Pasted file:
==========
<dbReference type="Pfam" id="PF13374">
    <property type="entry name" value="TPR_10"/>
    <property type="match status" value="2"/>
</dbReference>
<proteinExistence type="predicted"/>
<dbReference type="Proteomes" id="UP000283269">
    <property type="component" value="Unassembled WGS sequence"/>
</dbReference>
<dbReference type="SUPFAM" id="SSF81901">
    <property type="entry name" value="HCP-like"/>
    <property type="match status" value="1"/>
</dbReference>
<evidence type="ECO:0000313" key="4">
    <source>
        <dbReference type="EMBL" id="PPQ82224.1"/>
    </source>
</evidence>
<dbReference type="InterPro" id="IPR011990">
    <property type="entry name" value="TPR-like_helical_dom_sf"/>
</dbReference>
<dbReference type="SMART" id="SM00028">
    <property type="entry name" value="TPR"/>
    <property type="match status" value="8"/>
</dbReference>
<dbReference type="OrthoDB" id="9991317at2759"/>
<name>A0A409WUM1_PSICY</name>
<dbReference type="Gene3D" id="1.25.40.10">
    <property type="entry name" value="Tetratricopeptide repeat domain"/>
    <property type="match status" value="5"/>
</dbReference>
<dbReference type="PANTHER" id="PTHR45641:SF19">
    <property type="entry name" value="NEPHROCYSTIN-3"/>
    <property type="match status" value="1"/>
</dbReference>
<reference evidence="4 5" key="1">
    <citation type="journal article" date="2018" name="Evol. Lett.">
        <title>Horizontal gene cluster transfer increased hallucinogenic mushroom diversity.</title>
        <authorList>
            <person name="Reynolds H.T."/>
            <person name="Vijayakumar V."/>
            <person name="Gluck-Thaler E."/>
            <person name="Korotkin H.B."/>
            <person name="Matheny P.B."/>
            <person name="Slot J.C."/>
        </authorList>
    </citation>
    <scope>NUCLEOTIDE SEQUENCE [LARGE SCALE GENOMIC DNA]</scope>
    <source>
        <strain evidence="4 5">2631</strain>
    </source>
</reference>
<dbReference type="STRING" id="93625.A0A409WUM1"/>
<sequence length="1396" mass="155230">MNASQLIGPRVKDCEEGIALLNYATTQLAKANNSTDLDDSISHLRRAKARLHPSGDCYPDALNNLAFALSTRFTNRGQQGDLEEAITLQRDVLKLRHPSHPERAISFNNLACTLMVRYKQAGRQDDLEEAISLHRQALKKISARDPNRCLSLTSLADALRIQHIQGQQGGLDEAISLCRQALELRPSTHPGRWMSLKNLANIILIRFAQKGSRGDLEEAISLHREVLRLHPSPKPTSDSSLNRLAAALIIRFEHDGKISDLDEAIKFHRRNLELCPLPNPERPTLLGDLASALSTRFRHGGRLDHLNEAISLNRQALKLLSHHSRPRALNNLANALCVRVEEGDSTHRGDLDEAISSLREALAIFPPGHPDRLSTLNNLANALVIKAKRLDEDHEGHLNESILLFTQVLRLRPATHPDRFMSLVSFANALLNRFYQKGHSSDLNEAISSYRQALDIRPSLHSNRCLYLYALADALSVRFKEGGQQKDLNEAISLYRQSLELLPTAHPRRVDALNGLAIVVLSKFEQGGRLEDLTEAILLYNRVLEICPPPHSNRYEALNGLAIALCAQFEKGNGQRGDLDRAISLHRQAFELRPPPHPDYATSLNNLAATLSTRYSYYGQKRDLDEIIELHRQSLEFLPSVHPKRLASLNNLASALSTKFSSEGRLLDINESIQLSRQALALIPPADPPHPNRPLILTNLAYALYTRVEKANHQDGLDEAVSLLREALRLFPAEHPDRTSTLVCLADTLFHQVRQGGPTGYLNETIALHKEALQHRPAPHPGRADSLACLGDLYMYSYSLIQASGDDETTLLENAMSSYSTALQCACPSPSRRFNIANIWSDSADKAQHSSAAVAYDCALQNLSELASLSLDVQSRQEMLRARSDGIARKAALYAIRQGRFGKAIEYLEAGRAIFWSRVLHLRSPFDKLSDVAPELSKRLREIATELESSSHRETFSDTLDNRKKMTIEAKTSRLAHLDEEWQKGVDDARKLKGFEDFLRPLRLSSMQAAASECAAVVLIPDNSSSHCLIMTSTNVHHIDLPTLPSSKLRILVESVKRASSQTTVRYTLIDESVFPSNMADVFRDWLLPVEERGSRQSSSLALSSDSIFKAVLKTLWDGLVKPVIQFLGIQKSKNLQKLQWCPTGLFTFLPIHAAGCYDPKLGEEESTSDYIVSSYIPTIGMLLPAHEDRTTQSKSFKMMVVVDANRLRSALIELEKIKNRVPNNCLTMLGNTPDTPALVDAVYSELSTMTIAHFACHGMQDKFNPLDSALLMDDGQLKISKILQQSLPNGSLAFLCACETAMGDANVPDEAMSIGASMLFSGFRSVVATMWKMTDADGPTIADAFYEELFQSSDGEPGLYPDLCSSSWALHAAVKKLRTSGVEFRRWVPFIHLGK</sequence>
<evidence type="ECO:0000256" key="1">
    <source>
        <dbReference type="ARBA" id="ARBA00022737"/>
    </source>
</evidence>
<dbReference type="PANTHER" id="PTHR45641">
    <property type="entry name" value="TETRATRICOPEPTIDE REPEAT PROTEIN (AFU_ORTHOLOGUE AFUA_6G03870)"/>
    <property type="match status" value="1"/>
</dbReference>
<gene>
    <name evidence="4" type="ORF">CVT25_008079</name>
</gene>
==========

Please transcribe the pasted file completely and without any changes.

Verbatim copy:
<dbReference type="Pfam" id="PF13374">
    <property type="entry name" value="TPR_10"/>
    <property type="match status" value="2"/>
</dbReference>
<proteinExistence type="predicted"/>
<dbReference type="Proteomes" id="UP000283269">
    <property type="component" value="Unassembled WGS sequence"/>
</dbReference>
<dbReference type="SUPFAM" id="SSF81901">
    <property type="entry name" value="HCP-like"/>
    <property type="match status" value="1"/>
</dbReference>
<evidence type="ECO:0000313" key="4">
    <source>
        <dbReference type="EMBL" id="PPQ82224.1"/>
    </source>
</evidence>
<dbReference type="InterPro" id="IPR011990">
    <property type="entry name" value="TPR-like_helical_dom_sf"/>
</dbReference>
<dbReference type="SMART" id="SM00028">
    <property type="entry name" value="TPR"/>
    <property type="match status" value="8"/>
</dbReference>
<dbReference type="OrthoDB" id="9991317at2759"/>
<name>A0A409WUM1_PSICY</name>
<dbReference type="Gene3D" id="1.25.40.10">
    <property type="entry name" value="Tetratricopeptide repeat domain"/>
    <property type="match status" value="5"/>
</dbReference>
<dbReference type="PANTHER" id="PTHR45641:SF19">
    <property type="entry name" value="NEPHROCYSTIN-3"/>
    <property type="match status" value="1"/>
</dbReference>
<reference evidence="4 5" key="1">
    <citation type="journal article" date="2018" name="Evol. Lett.">
        <title>Horizontal gene cluster transfer increased hallucinogenic mushroom diversity.</title>
        <authorList>
            <person name="Reynolds H.T."/>
            <person name="Vijayakumar V."/>
            <person name="Gluck-Thaler E."/>
            <person name="Korotkin H.B."/>
            <person name="Matheny P.B."/>
            <person name="Slot J.C."/>
        </authorList>
    </citation>
    <scope>NUCLEOTIDE SEQUENCE [LARGE SCALE GENOMIC DNA]</scope>
    <source>
        <strain evidence="4 5">2631</strain>
    </source>
</reference>
<dbReference type="STRING" id="93625.A0A409WUM1"/>
<sequence length="1396" mass="155230">MNASQLIGPRVKDCEEGIALLNYATTQLAKANNSTDLDDSISHLRRAKARLHPSGDCYPDALNNLAFALSTRFTNRGQQGDLEEAITLQRDVLKLRHPSHPERAISFNNLACTLMVRYKQAGRQDDLEEAISLHRQALKKISARDPNRCLSLTSLADALRIQHIQGQQGGLDEAISLCRQALELRPSTHPGRWMSLKNLANIILIRFAQKGSRGDLEEAISLHREVLRLHPSPKPTSDSSLNRLAAALIIRFEHDGKISDLDEAIKFHRRNLELCPLPNPERPTLLGDLASALSTRFRHGGRLDHLNEAISLNRQALKLLSHHSRPRALNNLANALCVRVEEGDSTHRGDLDEAISSLREALAIFPPGHPDRLSTLNNLANALVIKAKRLDEDHEGHLNESILLFTQVLRLRPATHPDRFMSLVSFANALLNRFYQKGHSSDLNEAISSYRQALDIRPSLHSNRCLYLYALADALSVRFKEGGQQKDLNEAISLYRQSLELLPTAHPRRVDALNGLAIVVLSKFEQGGRLEDLTEAILLYNRVLEICPPPHSNRYEALNGLAIALCAQFEKGNGQRGDLDRAISLHRQAFELRPPPHPDYATSLNNLAATLSTRYSYYGQKRDLDEIIELHRQSLEFLPSVHPKRLASLNNLASALSTKFSSEGRLLDINESIQLSRQALALIPPADPPHPNRPLILTNLAYALYTRVEKANHQDGLDEAVSLLREALRLFPAEHPDRTSTLVCLADTLFHQVRQGGPTGYLNETIALHKEALQHRPAPHPGRADSLACLGDLYMYSYSLIQASGDDETTLLENAMSSYSTALQCACPSPSRRFNIANIWSDSADKAQHSSAAVAYDCALQNLSELASLSLDVQSRQEMLRARSDGIARKAALYAIRQGRFGKAIEYLEAGRAIFWSRVLHLRSPFDKLSDVAPELSKRLREIATELESSSHRETFSDTLDNRKKMTIEAKTSRLAHLDEEWQKGVDDARKLKGFEDFLRPLRLSSMQAAASECAAVVLIPDNSSSHCLIMTSTNVHHIDLPTLPSSKLRILVESVKRASSQTTVRYTLIDESVFPSNMADVFRDWLLPVEERGSRQSSSLALSSDSIFKAVLKTLWDGLVKPVIQFLGIQKSKNLQKLQWCPTGLFTFLPIHAAGCYDPKLGEEESTSDYIVSSYIPTIGMLLPAHEDRTTQSKSFKMMVVVDANRLRSALIELEKIKNRVPNNCLTMLGNTPDTPALVDAVYSELSTMTIAHFACHGMQDKFNPLDSALLMDDGQLKISKILQQSLPNGSLAFLCACETAMGDANVPDEAMSIGASMLFSGFRSVVATMWKMTDADGPTIADAFYEELFQSSDGEPGLYPDLCSSSWALHAAVKKLRTSGVEFRRWVPFIHLGK</sequence>
<evidence type="ECO:0000256" key="1">
    <source>
        <dbReference type="ARBA" id="ARBA00022737"/>
    </source>
</evidence>
<dbReference type="PANTHER" id="PTHR45641">
    <property type="entry name" value="TETRATRICOPEPTIDE REPEAT PROTEIN (AFU_ORTHOLOGUE AFUA_6G03870)"/>
    <property type="match status" value="1"/>
</dbReference>
<gene>
    <name evidence="4" type="ORF">CVT25_008079</name>
</gene>